Boston Film Fest 2015FilmReview

Boston Film Fest Review: ‘Evan’s Crime’ is an Overreaction to a Nonexistent Crime

Nicole Lucca ‘19/Emertainment Monthly Staff Writer

Douglas Smith
Douglas Smith

Imagine remotely interacting with some kind of illegal activity. Most people pass by drug usage or crimes during their routine daily activities without notice or consequence. Now imagine potentially being sent to jail for this disconnected association for 28 years. This concept is the framework for Evan’s Crime, a genre-less independent film whose central focus is a twenty year old kid—shockingly named Evan— (Douglas Smith) from Louisiana who by a coincidental turn of events is accused of drug distribution and put on trial for up to 28 years in prison.

The primary antagonist is a lawyer named Frank Coleman (David Arquette) whose charming Southern accent and unexplained hatred for Evan propels the plot into motion. The movie lacks a central focus, hopping between courtroom scenes, local band concerts, make outs, and jail time. However, the story is quick paced and rarely exhausting. Smith’s performance is natural and less irritating than a distressed teenager could potentially be. The cinematography relies on warm tones and, while mismatched, is appealing to watch.

Since the plot is based on an overreaction in the legal system for minor possession of marijuana—which many of the characters acknowledge throughout the film—the film is disjunctive in the message it wishes to send. Out of place riddle-filled voice over narrates how “everyone has a purpose.” Yet this statement is never touched upon in the world the characters interact in. The film is often disorienting due to visceral handheld camerawork and abrupt editing, but does not make for an unbearable viewing experience.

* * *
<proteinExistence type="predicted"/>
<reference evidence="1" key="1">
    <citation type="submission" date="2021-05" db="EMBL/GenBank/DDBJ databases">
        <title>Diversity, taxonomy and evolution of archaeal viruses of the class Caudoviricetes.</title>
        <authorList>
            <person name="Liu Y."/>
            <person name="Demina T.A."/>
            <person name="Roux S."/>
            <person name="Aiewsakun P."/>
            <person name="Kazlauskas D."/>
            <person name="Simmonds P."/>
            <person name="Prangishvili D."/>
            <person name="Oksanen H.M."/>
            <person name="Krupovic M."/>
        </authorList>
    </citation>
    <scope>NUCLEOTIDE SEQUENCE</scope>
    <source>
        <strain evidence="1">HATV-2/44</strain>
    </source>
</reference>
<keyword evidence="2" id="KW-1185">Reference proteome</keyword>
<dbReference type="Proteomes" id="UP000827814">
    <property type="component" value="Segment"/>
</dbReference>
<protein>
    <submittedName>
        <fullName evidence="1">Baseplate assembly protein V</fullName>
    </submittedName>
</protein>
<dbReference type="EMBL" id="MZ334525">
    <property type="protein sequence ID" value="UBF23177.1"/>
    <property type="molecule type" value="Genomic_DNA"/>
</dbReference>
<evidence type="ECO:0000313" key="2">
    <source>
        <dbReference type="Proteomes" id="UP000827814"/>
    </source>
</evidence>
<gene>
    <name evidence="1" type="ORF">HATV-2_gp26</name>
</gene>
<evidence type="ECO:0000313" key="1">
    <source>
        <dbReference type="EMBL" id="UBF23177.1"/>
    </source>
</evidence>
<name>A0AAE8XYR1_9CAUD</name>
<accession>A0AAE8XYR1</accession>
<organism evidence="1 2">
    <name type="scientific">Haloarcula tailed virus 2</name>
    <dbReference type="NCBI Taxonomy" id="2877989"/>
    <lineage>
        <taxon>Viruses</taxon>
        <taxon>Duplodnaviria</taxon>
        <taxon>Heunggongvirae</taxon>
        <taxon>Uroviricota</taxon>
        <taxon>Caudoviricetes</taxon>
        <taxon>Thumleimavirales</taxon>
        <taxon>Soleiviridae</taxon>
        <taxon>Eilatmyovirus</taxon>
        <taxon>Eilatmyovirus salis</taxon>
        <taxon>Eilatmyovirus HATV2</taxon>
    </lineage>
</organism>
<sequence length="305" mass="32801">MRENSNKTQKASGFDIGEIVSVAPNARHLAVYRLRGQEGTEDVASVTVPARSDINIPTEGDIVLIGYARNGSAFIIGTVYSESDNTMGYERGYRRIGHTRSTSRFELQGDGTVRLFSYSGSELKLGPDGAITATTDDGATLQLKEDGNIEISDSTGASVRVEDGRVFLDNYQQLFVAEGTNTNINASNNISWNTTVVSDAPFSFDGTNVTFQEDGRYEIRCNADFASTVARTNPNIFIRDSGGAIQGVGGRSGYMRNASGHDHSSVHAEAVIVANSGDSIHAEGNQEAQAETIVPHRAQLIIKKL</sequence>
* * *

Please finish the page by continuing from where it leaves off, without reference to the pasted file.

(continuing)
Following the screening, the director (Sandy Tung) stated, “the emotional journey and arc of Evan’s character was the most crucial piece for me as a director.” Despite the intense circumstances Evan is thrown into—from death to heartbreak to false accusations—there is little to passionately care about. Every aspect of the film is just short of well done, and while it would not prompt any extreme disgust, it does not evoke elated praise either.

Although this film will likely not produce crowds or collect accolades, it is a sizeable step forward for a strong young cast with a larger message than precautionary marijuana usage.

Overall Grade: C+

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